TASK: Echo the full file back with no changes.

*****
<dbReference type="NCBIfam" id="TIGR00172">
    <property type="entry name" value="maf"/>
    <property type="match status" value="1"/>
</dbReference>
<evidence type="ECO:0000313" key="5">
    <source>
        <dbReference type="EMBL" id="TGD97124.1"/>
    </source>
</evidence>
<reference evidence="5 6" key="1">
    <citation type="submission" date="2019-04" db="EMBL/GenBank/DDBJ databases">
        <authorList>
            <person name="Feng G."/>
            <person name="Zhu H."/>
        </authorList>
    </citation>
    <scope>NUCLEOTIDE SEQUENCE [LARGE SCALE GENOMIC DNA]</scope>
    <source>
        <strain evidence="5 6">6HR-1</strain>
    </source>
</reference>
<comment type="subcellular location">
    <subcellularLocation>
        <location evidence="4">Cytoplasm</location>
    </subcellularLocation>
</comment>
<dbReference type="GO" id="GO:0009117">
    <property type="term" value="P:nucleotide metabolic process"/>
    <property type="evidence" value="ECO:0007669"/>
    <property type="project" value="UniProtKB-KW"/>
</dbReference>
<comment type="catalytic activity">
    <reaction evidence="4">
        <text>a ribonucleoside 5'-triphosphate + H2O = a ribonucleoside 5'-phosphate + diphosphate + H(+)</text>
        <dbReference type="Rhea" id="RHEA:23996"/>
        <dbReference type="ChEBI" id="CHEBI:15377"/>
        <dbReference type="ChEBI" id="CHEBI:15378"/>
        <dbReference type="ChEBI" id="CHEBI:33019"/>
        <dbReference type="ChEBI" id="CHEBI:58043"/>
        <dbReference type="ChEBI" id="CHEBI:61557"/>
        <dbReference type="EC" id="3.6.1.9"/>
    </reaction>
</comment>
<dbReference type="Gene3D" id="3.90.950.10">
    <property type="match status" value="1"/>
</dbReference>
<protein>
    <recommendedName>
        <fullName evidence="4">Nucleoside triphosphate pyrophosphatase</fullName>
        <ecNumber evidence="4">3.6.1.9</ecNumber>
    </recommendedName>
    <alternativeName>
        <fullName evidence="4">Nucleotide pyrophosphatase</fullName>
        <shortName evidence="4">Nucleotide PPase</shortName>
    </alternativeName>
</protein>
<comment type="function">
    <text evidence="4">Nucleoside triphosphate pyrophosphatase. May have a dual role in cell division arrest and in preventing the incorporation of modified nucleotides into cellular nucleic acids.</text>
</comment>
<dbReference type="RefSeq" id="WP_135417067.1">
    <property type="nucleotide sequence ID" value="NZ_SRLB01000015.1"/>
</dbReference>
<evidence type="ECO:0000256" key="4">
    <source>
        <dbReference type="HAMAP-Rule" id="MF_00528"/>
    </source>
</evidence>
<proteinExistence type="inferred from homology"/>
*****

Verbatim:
<dbReference type="NCBIfam" id="TIGR00172">
    <property type="entry name" value="maf"/>
    <property type="match status" value="1"/>
</dbReference>
<evidence type="ECO:0000313" key="5">
    <source>
        <dbReference type="EMBL" id="TGD97124.1"/>
    </source>
</evidence>
<reference evidence="5 6" key="1">
    <citation type="submission" date="2019-04" db="EMBL/GenBank/DDBJ databases">
        <authorList>
            <person name="Feng G."/>
            <person name="Zhu H."/>
        </authorList>
    </citation>
    <scope>NUCLEOTIDE SEQUENCE [LARGE SCALE GENOMIC DNA]</scope>
    <source>
        <strain evidence="5 6">6HR-1</strain>
    </source>
</reference>
<comment type="subcellular location">
    <subcellularLocation>
        <location evidence="4">Cytoplasm</location>
    </subcellularLocation>
</comment>
<dbReference type="GO" id="GO:0009117">
    <property type="term" value="P:nucleotide metabolic process"/>
    <property type="evidence" value="ECO:0007669"/>
    <property type="project" value="UniProtKB-KW"/>
</dbReference>
<comment type="catalytic activity">
    <reaction evidence="4">
        <text>a ribonucleoside 5'-triphosphate + H2O = a ribonucleoside 5'-phosphate + diphosphate + H(+)</text>
        <dbReference type="Rhea" id="RHEA:23996"/>
        <dbReference type="ChEBI" id="CHEBI:15377"/>
        <dbReference type="ChEBI" id="CHEBI:15378"/>
        <dbReference type="ChEBI" id="CHEBI:33019"/>
        <dbReference type="ChEBI" id="CHEBI:58043"/>
        <dbReference type="ChEBI" id="CHEBI:61557"/>
        <dbReference type="EC" id="3.6.1.9"/>
    </reaction>
</comment>
<dbReference type="Gene3D" id="3.90.950.10">
    <property type="match status" value="1"/>
</dbReference>
<protein>
    <recommendedName>
        <fullName evidence="4">Nucleoside triphosphate pyrophosphatase</fullName>
        <ecNumber evidence="4">3.6.1.9</ecNumber>
    </recommendedName>
    <alternativeName>
        <fullName evidence="4">Nucleotide pyrophosphatase</fullName>
        <shortName evidence="4">Nucleotide PPase</shortName>
    </alternativeName>
</protein>
<comment type="function">
    <text evidence="4">Nucleoside triphosphate pyrophosphatase. May have a dual role in cell division arrest and in preventing the incorporation of modified nucleotides into cellular nucleic acids.</text>
</comment>
<dbReference type="RefSeq" id="WP_135417067.1">
    <property type="nucleotide sequence ID" value="NZ_SRLB01000015.1"/>
</dbReference>
<evidence type="ECO:0000256" key="4">
    <source>
        <dbReference type="HAMAP-Rule" id="MF_00528"/>
    </source>
</evidence>
<proteinExistence type="inferred from homology"/>